Arrow-right Camera

Nation/World

Tragedy Hits Home Those Who’ve Lost Family To Drunken Drivers Try To Prevent More Loss

Sat., April 27, 1996

Jolene Sonesen spent Friday pulling students from classrooms at Mullan High School. Hildra Christopherson then painted each student’s face white.

For both women, it was deadly serious work.

Two accidents last year - five months apart - killed two recent Mullan High graduates. They were Sonesen’s kid brother, Ryan Lunen, 17, and Christopherson’s daughter, Diana Christopherson, 18. The two graduates had dated through high school.

This small community was hit hard, and the families wanted to do something to prevent further tragedies. “We started talking about it when Ryan was killed. And then when Diana died … we needed to do something to save another child,” said Sonesen after painting seventh-grader Jean Hegbloom’s face a ghostly white.

During the white-out on Friday, Sonesen drew a student’s name every 26 minutes - that’s how frequently teens die in drunken driving accidents. She called the students to the office and each left with a painted face, wearing a black robe. They were instructed not to talk to anyone, signifying the loss of life caused by accidents.

For participating, each got a free Big Mac and a video rental from the Polla Mart.

Ryan’s mother, Arlene Lunen, is the coordinator for Students Against Drunk Driving, which now has 38 members, and sponsored the white-out. Sonesen, who graduated in 1987 and lives in Yakima, speaks to teens and community groups about drunk driving.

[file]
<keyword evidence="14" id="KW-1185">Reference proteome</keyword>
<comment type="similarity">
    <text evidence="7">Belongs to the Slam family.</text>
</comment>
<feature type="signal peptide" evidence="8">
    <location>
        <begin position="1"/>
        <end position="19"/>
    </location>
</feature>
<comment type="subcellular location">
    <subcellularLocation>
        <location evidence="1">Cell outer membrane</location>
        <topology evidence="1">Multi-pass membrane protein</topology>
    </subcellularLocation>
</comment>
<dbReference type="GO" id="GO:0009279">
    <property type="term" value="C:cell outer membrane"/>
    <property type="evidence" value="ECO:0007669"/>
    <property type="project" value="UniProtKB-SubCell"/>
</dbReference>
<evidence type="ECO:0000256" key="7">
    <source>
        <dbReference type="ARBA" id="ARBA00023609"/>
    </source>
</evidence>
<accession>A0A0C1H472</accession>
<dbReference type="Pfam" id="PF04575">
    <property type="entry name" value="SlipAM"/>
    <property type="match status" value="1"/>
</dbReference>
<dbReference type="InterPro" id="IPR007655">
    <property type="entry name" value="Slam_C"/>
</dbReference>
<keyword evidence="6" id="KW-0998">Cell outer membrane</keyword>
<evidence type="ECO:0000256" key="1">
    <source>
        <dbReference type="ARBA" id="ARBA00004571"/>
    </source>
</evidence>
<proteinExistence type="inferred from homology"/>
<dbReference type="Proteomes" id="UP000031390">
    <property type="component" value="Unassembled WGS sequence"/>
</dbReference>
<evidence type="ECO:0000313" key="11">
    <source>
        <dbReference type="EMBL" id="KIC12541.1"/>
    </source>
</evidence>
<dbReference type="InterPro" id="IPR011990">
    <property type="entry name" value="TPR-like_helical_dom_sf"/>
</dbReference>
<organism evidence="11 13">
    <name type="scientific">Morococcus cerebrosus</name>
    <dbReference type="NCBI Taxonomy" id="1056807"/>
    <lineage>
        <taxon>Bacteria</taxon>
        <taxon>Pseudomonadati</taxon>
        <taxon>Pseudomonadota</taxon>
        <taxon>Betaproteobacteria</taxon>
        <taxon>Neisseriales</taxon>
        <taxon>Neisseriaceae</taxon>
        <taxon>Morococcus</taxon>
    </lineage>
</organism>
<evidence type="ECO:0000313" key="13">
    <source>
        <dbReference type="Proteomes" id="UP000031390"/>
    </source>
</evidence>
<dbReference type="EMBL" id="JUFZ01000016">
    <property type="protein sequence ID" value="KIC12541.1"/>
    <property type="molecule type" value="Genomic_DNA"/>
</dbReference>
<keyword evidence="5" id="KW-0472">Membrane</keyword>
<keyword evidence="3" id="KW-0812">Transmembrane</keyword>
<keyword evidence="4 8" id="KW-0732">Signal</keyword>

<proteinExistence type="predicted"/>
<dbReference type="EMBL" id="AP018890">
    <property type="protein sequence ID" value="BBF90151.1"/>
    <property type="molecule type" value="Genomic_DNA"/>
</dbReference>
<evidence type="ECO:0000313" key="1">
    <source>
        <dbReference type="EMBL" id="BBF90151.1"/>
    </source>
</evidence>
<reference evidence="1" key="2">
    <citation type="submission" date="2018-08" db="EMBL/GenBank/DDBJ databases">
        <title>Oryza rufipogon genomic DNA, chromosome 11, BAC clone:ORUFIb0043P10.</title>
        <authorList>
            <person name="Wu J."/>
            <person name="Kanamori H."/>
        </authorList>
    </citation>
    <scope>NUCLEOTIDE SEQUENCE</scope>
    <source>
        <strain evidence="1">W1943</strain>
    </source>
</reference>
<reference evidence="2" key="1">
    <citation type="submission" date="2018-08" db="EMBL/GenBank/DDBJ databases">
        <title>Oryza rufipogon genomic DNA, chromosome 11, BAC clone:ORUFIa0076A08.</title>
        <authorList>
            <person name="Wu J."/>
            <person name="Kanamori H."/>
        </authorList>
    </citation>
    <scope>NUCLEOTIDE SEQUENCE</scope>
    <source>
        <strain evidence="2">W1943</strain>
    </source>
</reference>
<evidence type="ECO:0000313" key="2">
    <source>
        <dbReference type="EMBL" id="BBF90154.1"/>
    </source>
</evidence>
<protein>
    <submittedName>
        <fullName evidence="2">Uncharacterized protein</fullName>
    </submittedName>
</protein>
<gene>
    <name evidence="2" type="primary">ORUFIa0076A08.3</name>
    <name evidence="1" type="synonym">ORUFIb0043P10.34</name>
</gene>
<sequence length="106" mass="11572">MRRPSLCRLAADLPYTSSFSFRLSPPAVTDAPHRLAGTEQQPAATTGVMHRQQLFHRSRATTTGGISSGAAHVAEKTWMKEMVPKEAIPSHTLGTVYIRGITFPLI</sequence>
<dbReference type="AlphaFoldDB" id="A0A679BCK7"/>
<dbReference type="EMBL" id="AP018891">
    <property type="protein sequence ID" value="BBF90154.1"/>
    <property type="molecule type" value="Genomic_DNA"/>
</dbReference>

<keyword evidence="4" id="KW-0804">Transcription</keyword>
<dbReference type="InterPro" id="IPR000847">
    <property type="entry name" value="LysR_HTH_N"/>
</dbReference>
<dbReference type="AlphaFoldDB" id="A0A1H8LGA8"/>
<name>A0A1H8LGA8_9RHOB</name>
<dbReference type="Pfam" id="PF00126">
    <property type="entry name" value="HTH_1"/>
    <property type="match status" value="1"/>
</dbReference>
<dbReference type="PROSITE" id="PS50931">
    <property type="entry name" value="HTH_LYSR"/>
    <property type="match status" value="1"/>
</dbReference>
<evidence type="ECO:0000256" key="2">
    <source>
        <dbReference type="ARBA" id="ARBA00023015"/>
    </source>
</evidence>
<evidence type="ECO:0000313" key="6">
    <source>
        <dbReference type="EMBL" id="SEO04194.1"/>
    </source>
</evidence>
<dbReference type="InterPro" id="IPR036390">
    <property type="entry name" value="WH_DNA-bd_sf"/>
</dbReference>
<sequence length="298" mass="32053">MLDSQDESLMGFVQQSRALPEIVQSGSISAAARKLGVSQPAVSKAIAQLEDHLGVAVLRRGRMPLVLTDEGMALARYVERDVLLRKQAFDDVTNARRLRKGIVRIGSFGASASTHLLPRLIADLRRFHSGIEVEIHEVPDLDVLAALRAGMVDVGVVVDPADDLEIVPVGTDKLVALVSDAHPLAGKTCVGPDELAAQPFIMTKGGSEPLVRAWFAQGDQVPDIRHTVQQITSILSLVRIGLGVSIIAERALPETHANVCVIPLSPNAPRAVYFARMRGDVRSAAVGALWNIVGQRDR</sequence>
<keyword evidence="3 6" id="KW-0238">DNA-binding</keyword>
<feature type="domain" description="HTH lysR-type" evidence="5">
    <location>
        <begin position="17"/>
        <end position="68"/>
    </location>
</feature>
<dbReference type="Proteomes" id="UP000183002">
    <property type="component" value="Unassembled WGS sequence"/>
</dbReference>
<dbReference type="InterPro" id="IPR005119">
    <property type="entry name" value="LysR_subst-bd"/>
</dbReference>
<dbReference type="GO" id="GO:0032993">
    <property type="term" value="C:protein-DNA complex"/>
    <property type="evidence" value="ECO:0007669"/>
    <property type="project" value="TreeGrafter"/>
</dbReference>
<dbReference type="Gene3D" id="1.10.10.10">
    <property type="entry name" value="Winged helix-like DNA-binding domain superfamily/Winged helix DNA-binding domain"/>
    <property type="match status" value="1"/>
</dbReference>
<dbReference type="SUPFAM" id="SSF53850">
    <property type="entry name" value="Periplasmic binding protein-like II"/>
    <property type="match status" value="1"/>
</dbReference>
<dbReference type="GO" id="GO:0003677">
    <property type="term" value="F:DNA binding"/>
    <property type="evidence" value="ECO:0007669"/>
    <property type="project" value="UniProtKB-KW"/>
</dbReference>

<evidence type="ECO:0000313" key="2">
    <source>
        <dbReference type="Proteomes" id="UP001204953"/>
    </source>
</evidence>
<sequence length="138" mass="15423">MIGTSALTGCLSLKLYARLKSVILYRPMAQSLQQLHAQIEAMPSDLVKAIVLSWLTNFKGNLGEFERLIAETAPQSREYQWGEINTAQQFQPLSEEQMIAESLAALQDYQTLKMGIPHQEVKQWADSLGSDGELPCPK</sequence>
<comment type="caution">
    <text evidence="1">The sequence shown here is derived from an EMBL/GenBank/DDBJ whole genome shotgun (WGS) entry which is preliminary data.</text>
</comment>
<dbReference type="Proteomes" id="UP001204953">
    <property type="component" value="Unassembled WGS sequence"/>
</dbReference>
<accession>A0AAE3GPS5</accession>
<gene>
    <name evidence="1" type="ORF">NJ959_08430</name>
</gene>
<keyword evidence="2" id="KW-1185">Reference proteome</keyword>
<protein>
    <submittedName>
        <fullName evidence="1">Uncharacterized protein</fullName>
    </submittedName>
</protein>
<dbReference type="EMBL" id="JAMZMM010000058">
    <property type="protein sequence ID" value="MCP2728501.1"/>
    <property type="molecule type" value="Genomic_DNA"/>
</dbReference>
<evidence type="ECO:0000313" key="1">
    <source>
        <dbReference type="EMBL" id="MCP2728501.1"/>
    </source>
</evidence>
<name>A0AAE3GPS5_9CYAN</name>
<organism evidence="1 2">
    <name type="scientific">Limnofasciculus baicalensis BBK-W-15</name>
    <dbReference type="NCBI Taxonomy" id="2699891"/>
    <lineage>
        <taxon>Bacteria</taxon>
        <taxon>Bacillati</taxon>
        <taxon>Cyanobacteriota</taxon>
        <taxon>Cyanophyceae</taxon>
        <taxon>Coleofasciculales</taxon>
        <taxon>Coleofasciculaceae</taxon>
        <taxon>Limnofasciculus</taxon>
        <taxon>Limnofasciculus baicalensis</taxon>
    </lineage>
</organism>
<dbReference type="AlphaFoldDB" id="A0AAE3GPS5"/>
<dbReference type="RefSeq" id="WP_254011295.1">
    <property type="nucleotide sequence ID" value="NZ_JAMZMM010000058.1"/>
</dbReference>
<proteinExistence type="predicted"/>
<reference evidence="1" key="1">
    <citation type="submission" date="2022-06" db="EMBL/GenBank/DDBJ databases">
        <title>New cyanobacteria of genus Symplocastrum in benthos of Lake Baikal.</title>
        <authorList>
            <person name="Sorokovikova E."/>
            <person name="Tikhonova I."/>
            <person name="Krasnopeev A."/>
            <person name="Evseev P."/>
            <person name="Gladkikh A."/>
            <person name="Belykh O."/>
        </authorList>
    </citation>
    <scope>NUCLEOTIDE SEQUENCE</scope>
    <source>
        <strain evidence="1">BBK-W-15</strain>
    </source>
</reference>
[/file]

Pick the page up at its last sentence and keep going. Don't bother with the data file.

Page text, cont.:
Senior Jeanette Gohl knew Lunen and Christopherson. Seeing classmates with white faces struck a nerve. “You never know, this person could be the next one,” she said during lunch, while ghostly classmates lingered nearby.

The theatrics didn’t impress everyone. “I thought it was kind of stupid at first,” said sophomore Chris Dozier. “When somebody dies, it’s not about white faces and black robes. It’s more than that,” he said. “It gets the point across, though.”

Most of the 114 students in junior and senior high knew Ryan and Diana. She played the flute. He was the comedian who wanted to be David Letterman. She was a cheerleader. He had a garage band.

The two dated throughout high school and went to almost all the proms together. They loved to fish, making many trips to Montana. The pair’s families were good friends.

Lunen died when his car was struck head-on by a drunk driver going the wrong way on I-90 on June 27. December 1, Christopherson decided not to drive her own car after drinking, so she got a ride from Ben Hallman, 19. Both died when the car plowed into a tree. A third passenger survived. Hallman had been drinking.

Arlene Lunen and Hildra Christopherson, united by the lives and untimely deaths of their children, watched each “ghost” come and go from the school office, some snickering at their new appearance. “Kids don’t realize it could happen to them,” said Christopherson.

Alcohol awareness programs are planned throughout the region as high school proms approach.

, DataTimes ILLUSTRATION: Color Photo


 

Click here to comment on this story »